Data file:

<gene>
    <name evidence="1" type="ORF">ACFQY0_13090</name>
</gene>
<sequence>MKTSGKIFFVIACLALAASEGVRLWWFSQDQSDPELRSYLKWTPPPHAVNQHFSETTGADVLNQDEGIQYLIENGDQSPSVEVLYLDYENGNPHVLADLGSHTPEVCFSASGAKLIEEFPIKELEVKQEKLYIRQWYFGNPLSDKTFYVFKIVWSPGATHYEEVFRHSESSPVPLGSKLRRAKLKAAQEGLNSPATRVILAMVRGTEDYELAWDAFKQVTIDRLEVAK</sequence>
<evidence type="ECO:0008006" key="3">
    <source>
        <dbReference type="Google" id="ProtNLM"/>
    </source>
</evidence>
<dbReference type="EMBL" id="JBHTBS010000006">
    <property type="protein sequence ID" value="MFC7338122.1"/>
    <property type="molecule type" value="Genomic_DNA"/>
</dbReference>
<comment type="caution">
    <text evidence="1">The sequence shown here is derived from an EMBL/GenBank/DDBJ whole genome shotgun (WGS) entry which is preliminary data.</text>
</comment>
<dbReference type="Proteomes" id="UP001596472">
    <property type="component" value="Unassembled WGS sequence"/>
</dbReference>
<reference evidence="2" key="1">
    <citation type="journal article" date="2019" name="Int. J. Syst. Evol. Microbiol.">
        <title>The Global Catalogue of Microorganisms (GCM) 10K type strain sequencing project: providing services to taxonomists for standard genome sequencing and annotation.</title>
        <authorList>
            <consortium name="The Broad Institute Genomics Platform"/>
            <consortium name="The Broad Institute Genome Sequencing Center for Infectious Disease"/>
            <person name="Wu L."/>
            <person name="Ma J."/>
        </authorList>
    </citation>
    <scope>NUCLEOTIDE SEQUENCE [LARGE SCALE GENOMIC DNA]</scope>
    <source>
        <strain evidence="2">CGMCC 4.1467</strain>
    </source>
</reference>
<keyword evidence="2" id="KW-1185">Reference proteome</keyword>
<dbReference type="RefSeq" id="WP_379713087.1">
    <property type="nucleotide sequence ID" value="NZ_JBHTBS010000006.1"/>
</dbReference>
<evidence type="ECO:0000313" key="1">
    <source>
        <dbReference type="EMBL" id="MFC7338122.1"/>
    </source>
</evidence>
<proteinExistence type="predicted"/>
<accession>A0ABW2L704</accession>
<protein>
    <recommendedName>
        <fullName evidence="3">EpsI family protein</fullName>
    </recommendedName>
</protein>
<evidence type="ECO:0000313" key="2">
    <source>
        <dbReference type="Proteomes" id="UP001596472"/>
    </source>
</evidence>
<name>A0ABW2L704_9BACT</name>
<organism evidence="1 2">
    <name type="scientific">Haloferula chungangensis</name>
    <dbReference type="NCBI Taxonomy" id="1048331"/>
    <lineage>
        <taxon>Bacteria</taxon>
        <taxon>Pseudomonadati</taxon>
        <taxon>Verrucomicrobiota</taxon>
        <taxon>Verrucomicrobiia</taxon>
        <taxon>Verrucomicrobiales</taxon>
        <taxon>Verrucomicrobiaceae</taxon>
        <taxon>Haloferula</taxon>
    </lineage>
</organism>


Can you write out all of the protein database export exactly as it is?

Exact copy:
<gene>
    <name evidence="1" type="ORF">ACFQY0_13090</name>
</gene>
<sequence>MKTSGKIFFVIACLALAASEGVRLWWFSQDQSDPELRSYLKWTPPPHAVNQHFSETTGADVLNQDEGIQYLIENGDQSPSVEVLYLDYENGNPHVLADLGSHTPEVCFSASGAKLIEEFPIKELEVKQEKLYIRQWYFGNPLSDKTFYVFKIVWSPGATHYEEVFRHSESSPVPLGSKLRRAKLKAAQEGLNSPATRVILAMVRGTEDYELAWDAFKQVTIDRLEVAK</sequence>
<evidence type="ECO:0008006" key="3">
    <source>
        <dbReference type="Google" id="ProtNLM"/>
    </source>
</evidence>
<dbReference type="EMBL" id="JBHTBS010000006">
    <property type="protein sequence ID" value="MFC7338122.1"/>
    <property type="molecule type" value="Genomic_DNA"/>
</dbReference>
<comment type="caution">
    <text evidence="1">The sequence shown here is derived from an EMBL/GenBank/DDBJ whole genome shotgun (WGS) entry which is preliminary data.</text>
</comment>
<dbReference type="Proteomes" id="UP001596472">
    <property type="component" value="Unassembled WGS sequence"/>
</dbReference>
<reference evidence="2" key="1">
    <citation type="journal article" date="2019" name="Int. J. Syst. Evol. Microbiol.">
        <title>The Global Catalogue of Microorganisms (GCM) 10K type strain sequencing project: providing services to taxonomists for standard genome sequencing and annotation.</title>
        <authorList>
            <consortium name="The Broad Institute Genomics Platform"/>
            <consortium name="The Broad Institute Genome Sequencing Center for Infectious Disease"/>
            <person name="Wu L."/>
            <person name="Ma J."/>
        </authorList>
    </citation>
    <scope>NUCLEOTIDE SEQUENCE [LARGE SCALE GENOMIC DNA]</scope>
    <source>
        <strain evidence="2">CGMCC 4.1467</strain>
    </source>
</reference>
<keyword evidence="2" id="KW-1185">Reference proteome</keyword>
<dbReference type="RefSeq" id="WP_379713087.1">
    <property type="nucleotide sequence ID" value="NZ_JBHTBS010000006.1"/>
</dbReference>
<evidence type="ECO:0000313" key="1">
    <source>
        <dbReference type="EMBL" id="MFC7338122.1"/>
    </source>
</evidence>
<proteinExistence type="predicted"/>
<accession>A0ABW2L704</accession>
<protein>
    <recommendedName>
        <fullName evidence="3">EpsI family protein</fullName>
    </recommendedName>
</protein>
<evidence type="ECO:0000313" key="2">
    <source>
        <dbReference type="Proteomes" id="UP001596472"/>
    </source>
</evidence>
<name>A0ABW2L704_9BACT</name>
<organism evidence="1 2">
    <name type="scientific">Haloferula chungangensis</name>
    <dbReference type="NCBI Taxonomy" id="1048331"/>
    <lineage>
        <taxon>Bacteria</taxon>
        <taxon>Pseudomonadati</taxon>
        <taxon>Verrucomicrobiota</taxon>
        <taxon>Verrucomicrobiia</taxon>
        <taxon>Verrucomicrobiales</taxon>
        <taxon>Verrucomicrobiaceae</taxon>
        <taxon>Haloferula</taxon>
    </lineage>
</organism>